Though my interests centre around the history and architecture of Toronto, I decided to include a post on Hugh Jackman after attending the opening night performance of his one-man show at the Princess of Wales Theatre. It has been a long time since I felt that I was viewing theatrical history. Every era has its “greats” – people whose skills and stage presence transcend them into “legends of the theatre.” Sarah Bernhardt, Edith Piaf, Al Jolson and Frank Sinatra are a few that come to mind. We can now add Hugh Jackman to the list of “greats.”
His show is part rock concert, Broadway musical, and Las Vegas glitz. With its creative staging, his superb musical talent, and the ever-changing lighting, it hearkens back to the days of the CNE Grandstand shows of yesteryears.
A CNE Grandstand Show of the mid-1950s.
The CNE Grandstand in the 1950s, with the stage and scenery in place for an evening performance.
The CNE Grandstand Shows were large-scale performances of music and dance, choreographed by Celia Franca, the founder of the Toronto’s National Ballet of Canada. The similarity between these spectacles and the Hugh Jackman show in Toronto may seem obscure. However, they both centre around a single performer, whose skills are able to capture the audience for an entire evening. The orchestra, the lighting, and the staging augment the performances, but everyone knows that it is the talent of “the star” that carries the show from beginning to end.
Jackman was on stage at the Princess of Wales Theatre for slightly over two hours, including a much-welcomed encore. Similar to the days of the big-band era, the eighteen-piece band was in full view, the lighting on the musicians changing according to the prominence of their role. At times, a semi-transparent curtain descended to obscure the band, and at other moments the musicians were in full view, highlighted with various colours.
Jackman opened the show with a song from “Oklahoma,” and from that moment onward, he played the audience with charm and skill, at times a trifle raunchy. He teased, flirted, shook his buns, and shimmied his body provocatively as he performed a mock-striptease and athletically kicked the can-can. This is the man who played “Wolverine?” He pulled the audience along in his wake as his dancing sailed across the stage, sometimes moving so smoothly that appeared to have no skeleton. He included tap-dancing, rumba, and waltzing, while he sang Broadway hits, Oscar winning melodies, love songs, and even a rap number. Once he perched on a bar-stool to sing, and on another occasion he reclined in a casual pose on the stairs at the edge of the stage. Even the song he performed with one hand in his pocket, and the other holding a microphone, he held the attention of his listeners.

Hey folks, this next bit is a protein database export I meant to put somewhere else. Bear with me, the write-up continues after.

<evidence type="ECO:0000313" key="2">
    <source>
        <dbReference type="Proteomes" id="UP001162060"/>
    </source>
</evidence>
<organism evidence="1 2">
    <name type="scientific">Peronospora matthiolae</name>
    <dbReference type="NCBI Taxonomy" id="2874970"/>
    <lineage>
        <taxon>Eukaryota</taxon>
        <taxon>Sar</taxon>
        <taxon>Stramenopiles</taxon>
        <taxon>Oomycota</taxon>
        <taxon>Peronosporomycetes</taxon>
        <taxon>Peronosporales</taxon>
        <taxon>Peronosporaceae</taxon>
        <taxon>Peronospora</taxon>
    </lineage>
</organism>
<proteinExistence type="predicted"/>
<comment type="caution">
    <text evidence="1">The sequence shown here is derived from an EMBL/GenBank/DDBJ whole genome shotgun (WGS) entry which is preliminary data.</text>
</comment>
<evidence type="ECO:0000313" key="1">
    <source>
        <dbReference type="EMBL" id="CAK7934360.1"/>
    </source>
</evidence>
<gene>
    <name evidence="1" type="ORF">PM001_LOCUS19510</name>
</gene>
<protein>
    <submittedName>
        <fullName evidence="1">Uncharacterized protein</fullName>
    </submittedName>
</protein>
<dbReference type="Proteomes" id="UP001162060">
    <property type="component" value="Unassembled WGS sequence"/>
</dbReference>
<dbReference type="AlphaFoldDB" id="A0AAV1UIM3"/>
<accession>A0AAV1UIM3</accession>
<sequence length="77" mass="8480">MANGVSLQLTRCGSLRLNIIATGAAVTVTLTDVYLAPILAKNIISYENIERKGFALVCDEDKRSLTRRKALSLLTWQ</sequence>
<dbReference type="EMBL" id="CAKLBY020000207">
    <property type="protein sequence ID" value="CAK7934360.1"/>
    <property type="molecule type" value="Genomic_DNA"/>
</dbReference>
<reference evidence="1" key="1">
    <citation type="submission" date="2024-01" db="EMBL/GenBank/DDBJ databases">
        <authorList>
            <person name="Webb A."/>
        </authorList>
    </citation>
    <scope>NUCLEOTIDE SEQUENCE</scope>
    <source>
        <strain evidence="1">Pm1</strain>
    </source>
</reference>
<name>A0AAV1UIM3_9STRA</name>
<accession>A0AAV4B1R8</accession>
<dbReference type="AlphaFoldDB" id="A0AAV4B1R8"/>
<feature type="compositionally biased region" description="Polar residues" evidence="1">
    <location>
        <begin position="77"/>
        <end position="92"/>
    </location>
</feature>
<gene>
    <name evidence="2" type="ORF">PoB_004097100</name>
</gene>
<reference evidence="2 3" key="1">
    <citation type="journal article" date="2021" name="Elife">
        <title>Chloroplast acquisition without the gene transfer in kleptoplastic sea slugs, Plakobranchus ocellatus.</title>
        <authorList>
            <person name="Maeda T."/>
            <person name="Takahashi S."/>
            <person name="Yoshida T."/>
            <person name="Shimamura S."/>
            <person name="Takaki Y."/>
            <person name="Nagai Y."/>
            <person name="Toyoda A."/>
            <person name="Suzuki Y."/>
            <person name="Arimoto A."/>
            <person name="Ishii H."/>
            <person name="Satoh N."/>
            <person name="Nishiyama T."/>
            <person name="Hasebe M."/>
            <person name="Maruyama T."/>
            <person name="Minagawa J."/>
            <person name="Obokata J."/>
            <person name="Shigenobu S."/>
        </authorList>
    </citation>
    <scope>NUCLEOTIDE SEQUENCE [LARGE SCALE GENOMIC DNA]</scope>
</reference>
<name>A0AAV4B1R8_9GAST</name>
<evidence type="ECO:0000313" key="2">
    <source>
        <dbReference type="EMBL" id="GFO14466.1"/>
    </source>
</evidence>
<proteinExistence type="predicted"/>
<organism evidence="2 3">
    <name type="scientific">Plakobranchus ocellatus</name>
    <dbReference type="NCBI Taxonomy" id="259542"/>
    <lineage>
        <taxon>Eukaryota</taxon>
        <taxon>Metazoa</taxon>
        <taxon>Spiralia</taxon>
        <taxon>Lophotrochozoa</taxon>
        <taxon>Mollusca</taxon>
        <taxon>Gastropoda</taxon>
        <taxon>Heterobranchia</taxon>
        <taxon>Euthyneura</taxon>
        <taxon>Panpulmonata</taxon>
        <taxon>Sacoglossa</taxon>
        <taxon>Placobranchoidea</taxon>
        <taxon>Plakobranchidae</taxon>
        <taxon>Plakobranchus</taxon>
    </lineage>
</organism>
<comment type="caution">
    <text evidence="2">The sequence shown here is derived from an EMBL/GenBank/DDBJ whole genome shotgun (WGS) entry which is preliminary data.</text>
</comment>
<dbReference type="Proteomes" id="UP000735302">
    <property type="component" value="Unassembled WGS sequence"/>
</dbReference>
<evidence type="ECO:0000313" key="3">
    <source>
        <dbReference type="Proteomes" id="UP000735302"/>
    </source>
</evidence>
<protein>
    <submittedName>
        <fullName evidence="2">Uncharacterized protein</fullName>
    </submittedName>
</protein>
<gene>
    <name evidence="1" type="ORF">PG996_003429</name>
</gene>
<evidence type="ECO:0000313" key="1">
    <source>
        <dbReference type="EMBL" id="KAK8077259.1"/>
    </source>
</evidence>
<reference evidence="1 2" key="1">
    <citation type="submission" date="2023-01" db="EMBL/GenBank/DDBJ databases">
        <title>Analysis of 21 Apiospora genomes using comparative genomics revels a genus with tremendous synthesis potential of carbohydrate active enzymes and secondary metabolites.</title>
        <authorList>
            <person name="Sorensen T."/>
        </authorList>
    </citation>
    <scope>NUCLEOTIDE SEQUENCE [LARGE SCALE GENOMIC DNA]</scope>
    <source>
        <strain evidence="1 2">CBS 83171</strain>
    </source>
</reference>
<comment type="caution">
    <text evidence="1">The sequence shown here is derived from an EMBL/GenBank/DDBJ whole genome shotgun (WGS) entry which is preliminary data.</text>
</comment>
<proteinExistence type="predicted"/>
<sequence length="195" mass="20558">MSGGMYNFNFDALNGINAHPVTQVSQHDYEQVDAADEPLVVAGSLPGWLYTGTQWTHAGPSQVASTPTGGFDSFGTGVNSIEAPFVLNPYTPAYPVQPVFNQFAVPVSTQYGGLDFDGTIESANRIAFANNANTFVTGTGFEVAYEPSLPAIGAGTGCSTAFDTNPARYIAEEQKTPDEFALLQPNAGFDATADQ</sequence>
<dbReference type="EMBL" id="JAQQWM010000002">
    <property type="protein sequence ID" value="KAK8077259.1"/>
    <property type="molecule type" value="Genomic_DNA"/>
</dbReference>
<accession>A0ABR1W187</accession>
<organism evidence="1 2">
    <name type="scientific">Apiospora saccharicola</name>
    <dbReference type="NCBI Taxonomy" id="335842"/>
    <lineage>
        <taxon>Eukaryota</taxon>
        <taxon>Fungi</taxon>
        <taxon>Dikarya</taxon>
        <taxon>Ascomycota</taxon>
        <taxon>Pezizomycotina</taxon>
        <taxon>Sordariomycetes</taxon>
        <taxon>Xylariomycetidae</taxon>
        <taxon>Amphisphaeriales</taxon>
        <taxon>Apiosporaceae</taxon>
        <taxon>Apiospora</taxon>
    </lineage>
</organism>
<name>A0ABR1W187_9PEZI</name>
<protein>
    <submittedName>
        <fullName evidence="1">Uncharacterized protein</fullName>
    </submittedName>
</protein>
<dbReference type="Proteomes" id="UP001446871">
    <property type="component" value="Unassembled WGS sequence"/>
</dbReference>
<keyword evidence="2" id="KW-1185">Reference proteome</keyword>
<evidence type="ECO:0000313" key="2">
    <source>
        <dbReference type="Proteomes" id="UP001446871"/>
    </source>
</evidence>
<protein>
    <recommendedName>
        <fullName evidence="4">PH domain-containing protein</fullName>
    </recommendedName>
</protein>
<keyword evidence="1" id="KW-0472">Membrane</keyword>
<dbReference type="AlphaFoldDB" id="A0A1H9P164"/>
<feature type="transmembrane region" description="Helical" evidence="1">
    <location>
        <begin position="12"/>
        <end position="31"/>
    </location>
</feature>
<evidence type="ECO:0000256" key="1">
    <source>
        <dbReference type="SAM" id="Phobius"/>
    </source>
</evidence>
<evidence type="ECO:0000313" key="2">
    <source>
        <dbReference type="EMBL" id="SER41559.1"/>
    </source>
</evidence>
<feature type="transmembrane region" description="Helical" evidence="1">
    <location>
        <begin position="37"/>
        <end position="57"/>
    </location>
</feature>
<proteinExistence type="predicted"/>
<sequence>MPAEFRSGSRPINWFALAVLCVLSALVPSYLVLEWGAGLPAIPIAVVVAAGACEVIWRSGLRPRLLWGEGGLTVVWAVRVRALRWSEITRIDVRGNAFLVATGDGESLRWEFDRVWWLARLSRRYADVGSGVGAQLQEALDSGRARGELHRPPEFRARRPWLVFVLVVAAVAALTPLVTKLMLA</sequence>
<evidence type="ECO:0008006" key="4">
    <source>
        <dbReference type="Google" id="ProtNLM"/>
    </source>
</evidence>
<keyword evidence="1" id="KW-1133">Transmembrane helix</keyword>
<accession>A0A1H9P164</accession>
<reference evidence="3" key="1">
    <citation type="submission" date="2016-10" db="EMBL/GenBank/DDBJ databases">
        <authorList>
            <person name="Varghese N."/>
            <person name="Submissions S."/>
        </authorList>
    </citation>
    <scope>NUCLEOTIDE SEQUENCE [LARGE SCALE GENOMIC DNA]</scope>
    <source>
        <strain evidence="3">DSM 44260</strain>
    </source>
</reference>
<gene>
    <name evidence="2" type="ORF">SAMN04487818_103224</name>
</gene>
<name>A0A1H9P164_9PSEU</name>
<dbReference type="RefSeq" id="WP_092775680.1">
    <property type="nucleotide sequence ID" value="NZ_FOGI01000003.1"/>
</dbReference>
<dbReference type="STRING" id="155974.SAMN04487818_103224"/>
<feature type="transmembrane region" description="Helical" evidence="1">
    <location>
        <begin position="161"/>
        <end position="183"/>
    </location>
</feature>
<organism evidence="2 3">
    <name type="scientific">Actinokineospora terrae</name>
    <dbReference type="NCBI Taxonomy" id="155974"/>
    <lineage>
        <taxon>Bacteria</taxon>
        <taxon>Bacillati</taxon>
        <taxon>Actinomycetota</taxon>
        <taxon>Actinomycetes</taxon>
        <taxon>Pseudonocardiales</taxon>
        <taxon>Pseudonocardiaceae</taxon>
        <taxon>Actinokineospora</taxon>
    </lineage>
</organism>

Visuals projected on a large screen augmented the songs. Photos of his various movie roles added insight into the range of the man’s talent. In one section, the orchestra played the opening theme-music employed by 20th-Century Fox Studios, and on the screen appeared the titles for “American In Paris,” as Jackman recreated the “dance-with-the-umbrella song” immortalized by Gene Kelly – “Singing In The Rain.” The songs that honoured his native Australia and its aboriginal people, as well as the tribute to Judy Garland, were haunting. The song from “Carousel,” “My Boy Bill,” was classic.
The show premiered in San Francisco, but Toronto was chosen as the first city after its initial trial run. It is a natural for Broadway, but due to the demands of his contracts, he may never have the time to take it there. It is an evening of great theatre. See it if you can!
For novels about Toronto, where the characters visit the CNE Grandstand Shows and the city’s old movie theatres – – tayloronhistory.com